HIV Transmission

Although it’s not something commonly discussed, people have claimed that HIV transmission is primarily homosexual rather than heterosexual, because heterosexual men do not contract HIV from their sexual partners. The idea is a controversial one, so I thought I would look into it for today. If it is true, the reason would probably be mechanical, a simple consequence of the inefficiency of the female-to-male transmission route. Although female secretions do come into contact with the male’s external urethral orifice in heterosexual sex, male ejaculate introduces seminal fluid directly into the female reproductive tract; the male’s very act of orgasm may even wash female fluids out of the male urethra.

This is, of course, a rational argument, but not an empirical one. Do observations support expectations? One 1991 study, “Female-to-Male Transmission of Human Immunodeficiency Virus,” reported on data from 379 couples:

The majority of couples were monogamous since 1978, white, and in their 30s. Most partners did not know their serostatus at entry into the study.

We observed one probable instance (1%) of female-to-male transmission compared with 20% transmission rates in the female partners of infected men. All couples were sampled in the same way. Male index cases were more likely to be symptomatic than female index cases.

The odds of male-to-female transmission were significantly greater than female-to-male transmission. The one case of female-to-male transmission was unique in that the couple reported numerous unprotected sexual contacts and noted several instances of vaginal and penile bleeding during intercourse. (Padian, Shiboski, & Jewell, 1991)

A follow-up study replicated these findings:

Participants were recruited from health care providers, research studies, and health departments throughout Northern California, and they were interviewed and examined at various study clinic sites. A total of 82 infected women and their male partners and 360 infected men and their female partners were enrolled. Over 90% of the couples were monogamous for the year prior to entry into the study; <3% had a current sexually transmitted disease (STD). The median age of participants was 34 years, and the majority were white.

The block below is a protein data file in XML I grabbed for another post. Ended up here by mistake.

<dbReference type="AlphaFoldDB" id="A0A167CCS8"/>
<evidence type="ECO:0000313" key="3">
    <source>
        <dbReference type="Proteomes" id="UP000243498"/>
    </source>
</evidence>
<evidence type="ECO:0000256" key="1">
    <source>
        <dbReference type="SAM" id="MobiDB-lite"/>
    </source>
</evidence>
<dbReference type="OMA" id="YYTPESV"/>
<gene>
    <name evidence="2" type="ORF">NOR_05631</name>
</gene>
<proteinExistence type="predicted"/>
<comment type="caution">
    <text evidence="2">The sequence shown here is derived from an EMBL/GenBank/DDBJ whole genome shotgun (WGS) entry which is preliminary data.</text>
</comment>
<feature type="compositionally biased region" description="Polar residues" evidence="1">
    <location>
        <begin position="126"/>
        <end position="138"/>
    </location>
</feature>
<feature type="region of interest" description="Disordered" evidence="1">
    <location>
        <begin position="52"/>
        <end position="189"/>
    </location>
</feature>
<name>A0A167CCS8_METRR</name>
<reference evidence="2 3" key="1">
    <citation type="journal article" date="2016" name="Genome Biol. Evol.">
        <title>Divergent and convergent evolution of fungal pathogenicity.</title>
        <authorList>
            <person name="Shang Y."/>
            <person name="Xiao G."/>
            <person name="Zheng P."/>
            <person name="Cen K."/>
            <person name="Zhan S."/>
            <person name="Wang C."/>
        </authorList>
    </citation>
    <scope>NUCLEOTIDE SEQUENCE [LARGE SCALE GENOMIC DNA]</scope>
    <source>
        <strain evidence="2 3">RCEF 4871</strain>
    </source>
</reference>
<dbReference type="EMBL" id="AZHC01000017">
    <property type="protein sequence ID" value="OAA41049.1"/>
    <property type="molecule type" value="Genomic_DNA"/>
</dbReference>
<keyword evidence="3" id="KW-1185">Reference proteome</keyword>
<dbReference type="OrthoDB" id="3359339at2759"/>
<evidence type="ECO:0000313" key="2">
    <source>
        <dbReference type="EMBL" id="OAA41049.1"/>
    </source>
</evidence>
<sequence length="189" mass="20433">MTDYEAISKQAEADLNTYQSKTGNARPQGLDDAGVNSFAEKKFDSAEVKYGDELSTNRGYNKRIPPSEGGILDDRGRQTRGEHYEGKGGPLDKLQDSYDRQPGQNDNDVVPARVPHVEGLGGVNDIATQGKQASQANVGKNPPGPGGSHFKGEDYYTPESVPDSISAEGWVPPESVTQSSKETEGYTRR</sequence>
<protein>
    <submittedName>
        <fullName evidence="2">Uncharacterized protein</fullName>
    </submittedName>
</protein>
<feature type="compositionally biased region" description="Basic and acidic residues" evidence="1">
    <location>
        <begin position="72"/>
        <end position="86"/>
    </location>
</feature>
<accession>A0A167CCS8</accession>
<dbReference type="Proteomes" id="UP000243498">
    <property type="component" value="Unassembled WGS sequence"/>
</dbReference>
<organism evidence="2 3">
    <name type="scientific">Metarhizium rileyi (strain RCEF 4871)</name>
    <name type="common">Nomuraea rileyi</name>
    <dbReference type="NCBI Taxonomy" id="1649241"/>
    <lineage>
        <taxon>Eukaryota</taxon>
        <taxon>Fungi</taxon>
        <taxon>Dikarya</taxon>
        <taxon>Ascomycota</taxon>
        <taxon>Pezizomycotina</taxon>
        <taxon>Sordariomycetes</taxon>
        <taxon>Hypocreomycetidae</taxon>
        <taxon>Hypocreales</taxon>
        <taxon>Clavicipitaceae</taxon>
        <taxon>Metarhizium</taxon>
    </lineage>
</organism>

…Overall, 68 (19%) of the 360 female partners of HIV-infected men (95% confidence interval (CI) 15.0–23.3%) and two (2.4%) of the 82 male partners of HIV-infected women (95% CI 0.3–8.57%) were infected. History of sexually transmitted diseases was most strongly associated with transmission. Male-to-female transmission was approximately eight times more efficient than female-to-male transmission and male-to-female per contact infectivity was estimated to be 0.0009 (95% CI 0.0005–0.001). Over time, the authors observed increased condom use (p < 0.001) and no new infections. Infectivity for HIV through heterosexual transmission is low, and STDs may be the most important cofactor for transmission. (Padian et al., 1997)

Studies carried out by other research teams returned similar results: